by Jim Osment.
I guess the idea I started with here was to make something a bit more organic looking, obscuring the machine made appearance of the sheet metal by pummeling every surface.
This first heart pendant (riveted) was made by cutting a heart out of a scrap of brass sheet and hammering it quite hard all over. I used a variety of hammers but mostly my favorite vintage copper faced hammer with Rawhide on the other side.
That old hammer has a fabulous patina all over it from many years of hammering, and is excellent for transferring some of it’s character to the pieces I make.
Next I cut out a bit of copper, annealed it to make it nice and soft and then riveted it onto the back.
I used a homemade mini ball pein hammer to hammer the soft copper from behind to push it through the heart shaped hole in the brass, occasionally turning it over an tapping the edges of the brass back flat again.
Pretty easy if you’re happy hammering, like I am.
The second heart pendant is made starting with the scrap of brass cut out of the first one. I just cut a smaller heart shaped hole in the middle, annealed it and hammered it quite hard all over. I made a textured piece of copper by giving it a good hard even hammering all over with my copper faced hammer.
I used silver soldering wire to solder the heart onto the copper and then cut the outside shape of the copper with tin snips. I did a fair bit of hammering (as usual)from behind to kind of push the copper forwards to give a fairly level front surface.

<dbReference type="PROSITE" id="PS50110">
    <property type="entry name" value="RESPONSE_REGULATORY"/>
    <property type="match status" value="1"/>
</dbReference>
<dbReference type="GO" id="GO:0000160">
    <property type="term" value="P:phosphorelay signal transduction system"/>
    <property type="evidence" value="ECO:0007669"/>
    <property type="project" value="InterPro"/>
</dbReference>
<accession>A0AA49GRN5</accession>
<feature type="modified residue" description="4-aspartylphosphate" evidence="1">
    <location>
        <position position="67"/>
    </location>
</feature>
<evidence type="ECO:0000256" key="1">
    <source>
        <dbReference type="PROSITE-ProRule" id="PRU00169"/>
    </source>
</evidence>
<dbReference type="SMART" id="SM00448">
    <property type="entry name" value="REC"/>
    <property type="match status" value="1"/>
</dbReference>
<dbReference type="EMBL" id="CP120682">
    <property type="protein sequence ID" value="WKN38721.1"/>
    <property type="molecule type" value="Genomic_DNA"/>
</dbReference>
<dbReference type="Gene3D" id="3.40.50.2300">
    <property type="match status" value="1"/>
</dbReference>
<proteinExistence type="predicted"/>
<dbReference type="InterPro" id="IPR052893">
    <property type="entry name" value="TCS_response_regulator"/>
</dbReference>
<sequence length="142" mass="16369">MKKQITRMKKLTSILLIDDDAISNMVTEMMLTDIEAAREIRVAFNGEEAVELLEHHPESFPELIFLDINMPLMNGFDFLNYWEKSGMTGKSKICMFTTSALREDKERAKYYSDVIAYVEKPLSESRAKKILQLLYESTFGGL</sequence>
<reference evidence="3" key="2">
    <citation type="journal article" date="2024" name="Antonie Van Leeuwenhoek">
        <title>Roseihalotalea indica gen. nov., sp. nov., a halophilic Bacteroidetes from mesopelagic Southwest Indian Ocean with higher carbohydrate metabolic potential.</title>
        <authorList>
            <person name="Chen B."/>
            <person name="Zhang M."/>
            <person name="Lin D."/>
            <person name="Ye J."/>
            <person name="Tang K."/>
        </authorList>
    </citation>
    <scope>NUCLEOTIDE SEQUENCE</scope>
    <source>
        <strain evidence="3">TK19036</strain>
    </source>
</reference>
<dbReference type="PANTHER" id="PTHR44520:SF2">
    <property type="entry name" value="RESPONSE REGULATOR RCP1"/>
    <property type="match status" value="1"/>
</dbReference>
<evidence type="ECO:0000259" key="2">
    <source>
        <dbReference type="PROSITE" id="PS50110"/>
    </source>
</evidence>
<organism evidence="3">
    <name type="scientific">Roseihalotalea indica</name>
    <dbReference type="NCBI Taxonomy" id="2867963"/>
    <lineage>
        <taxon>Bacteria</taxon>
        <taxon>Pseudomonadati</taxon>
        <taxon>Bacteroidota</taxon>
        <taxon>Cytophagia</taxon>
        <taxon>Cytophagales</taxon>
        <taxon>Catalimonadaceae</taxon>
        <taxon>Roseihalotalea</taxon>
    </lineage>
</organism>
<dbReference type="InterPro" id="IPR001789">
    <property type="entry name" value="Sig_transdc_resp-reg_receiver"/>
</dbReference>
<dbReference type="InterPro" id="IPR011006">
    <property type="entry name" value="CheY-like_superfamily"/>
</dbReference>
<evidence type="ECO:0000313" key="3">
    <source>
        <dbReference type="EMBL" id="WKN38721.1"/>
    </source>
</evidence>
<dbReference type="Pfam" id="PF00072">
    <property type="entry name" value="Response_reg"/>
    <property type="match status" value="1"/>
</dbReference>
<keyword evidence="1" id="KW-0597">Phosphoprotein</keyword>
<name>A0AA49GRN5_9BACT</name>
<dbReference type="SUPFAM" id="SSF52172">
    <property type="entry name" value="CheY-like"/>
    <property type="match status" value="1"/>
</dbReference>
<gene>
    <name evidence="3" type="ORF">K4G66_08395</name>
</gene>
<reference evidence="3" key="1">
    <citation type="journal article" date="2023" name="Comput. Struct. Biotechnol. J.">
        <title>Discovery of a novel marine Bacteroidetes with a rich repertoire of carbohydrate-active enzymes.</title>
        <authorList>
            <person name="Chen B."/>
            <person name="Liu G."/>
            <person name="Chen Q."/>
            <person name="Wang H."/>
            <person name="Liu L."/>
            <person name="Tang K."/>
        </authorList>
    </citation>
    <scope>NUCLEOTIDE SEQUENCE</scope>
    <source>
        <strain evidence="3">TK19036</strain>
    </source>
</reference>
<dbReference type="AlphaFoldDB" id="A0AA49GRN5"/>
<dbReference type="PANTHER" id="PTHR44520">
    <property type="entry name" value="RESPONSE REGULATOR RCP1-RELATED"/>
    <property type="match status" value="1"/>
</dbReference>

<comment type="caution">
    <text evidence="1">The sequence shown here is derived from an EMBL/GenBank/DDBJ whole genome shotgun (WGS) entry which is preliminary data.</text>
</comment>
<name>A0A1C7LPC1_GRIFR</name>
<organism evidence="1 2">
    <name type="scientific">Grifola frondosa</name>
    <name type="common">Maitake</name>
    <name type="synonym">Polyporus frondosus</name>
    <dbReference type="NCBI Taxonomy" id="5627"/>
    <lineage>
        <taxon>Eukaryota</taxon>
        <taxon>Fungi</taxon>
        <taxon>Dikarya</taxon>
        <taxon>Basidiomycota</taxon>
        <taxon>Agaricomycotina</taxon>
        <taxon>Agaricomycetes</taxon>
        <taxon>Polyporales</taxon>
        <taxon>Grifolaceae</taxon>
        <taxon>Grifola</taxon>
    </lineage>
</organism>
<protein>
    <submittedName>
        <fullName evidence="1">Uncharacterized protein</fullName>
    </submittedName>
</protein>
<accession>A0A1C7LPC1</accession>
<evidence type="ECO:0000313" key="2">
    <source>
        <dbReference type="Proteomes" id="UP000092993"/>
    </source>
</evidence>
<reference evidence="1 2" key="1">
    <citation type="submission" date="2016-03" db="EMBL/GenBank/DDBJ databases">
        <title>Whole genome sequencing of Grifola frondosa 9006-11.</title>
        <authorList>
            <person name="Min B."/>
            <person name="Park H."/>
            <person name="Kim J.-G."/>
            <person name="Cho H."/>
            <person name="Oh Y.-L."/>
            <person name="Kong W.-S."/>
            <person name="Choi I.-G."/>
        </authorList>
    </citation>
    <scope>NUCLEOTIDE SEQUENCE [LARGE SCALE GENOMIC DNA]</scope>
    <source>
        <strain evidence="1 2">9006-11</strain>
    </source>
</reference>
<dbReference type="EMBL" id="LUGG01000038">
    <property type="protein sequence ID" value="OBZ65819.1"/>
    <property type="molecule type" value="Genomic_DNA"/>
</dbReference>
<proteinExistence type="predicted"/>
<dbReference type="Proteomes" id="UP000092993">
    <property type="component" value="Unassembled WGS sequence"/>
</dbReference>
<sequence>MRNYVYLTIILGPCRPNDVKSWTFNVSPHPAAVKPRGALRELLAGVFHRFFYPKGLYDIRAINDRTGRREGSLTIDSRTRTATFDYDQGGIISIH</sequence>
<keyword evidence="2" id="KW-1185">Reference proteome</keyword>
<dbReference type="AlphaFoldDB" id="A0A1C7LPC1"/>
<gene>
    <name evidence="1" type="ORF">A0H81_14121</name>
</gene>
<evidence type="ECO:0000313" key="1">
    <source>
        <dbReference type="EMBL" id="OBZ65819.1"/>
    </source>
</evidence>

I used some liver of sulphur to give some definition to the patterns and provide some contrast. I like them both but I think the riveted and puffed one is my favorite.
Both are wonderful
I like both pieces and would have a hard time selecting which is my favorite.
They’re both very beautiful and as Leigh said, it’s impossible to choose between them!
They stole my heart…. 🙂
The two are both beautiful and made me think of my own studio. We recently sold our construction business and now have an empty building which we plan to set up as my studio for silversmithing, rock tumbling, hammered pieces and other types of work which can’t be performed in my studio inside my house. You have shown examples of the fact that the possibilities working with copper and brass are endless. We even have literally hundreds of pounds of scrap brass and copper I can use to create and these photos made me think of many wonderful ideas.
Thank you for sharing your beautiful jewelry. I love the fact that you cherish your vintage hammer. It makes your pieces have even more meaning.
Rustic and beautiful
by: Michelle B.
These are right up my alley – I’d wear them all the time!! I love how they are rustic yet striking and beautiful!! So creative!
Thanks so much for sharing about these pieces and the processes.
Especially interested your hammer. I’ve never seen anything like it and can imagine it’s effect on the metals. Beautiful work.
by: Jim Osment
Hello all, thank you for your lovely comments (so far), I love to hear what people think of my stuff.
Lynda,I wrote a bit more about my hammer on my blogspot blog which can be found via my website from the “Hammered Hearts” link above.
Jennifer, I’m a little envious of your new studio space and brass & copper scrap. You’re right about all the possibilities, etching, enameling, casting, forging, metal beads, electroplating, steampunk, wire work etc etc. So many ideas, so little time!
Love your work.
Your metal work is fabulous.
giving me ideas
I can’t solder, but I can rivet with the best of ’em… this has given me some interesting ideas!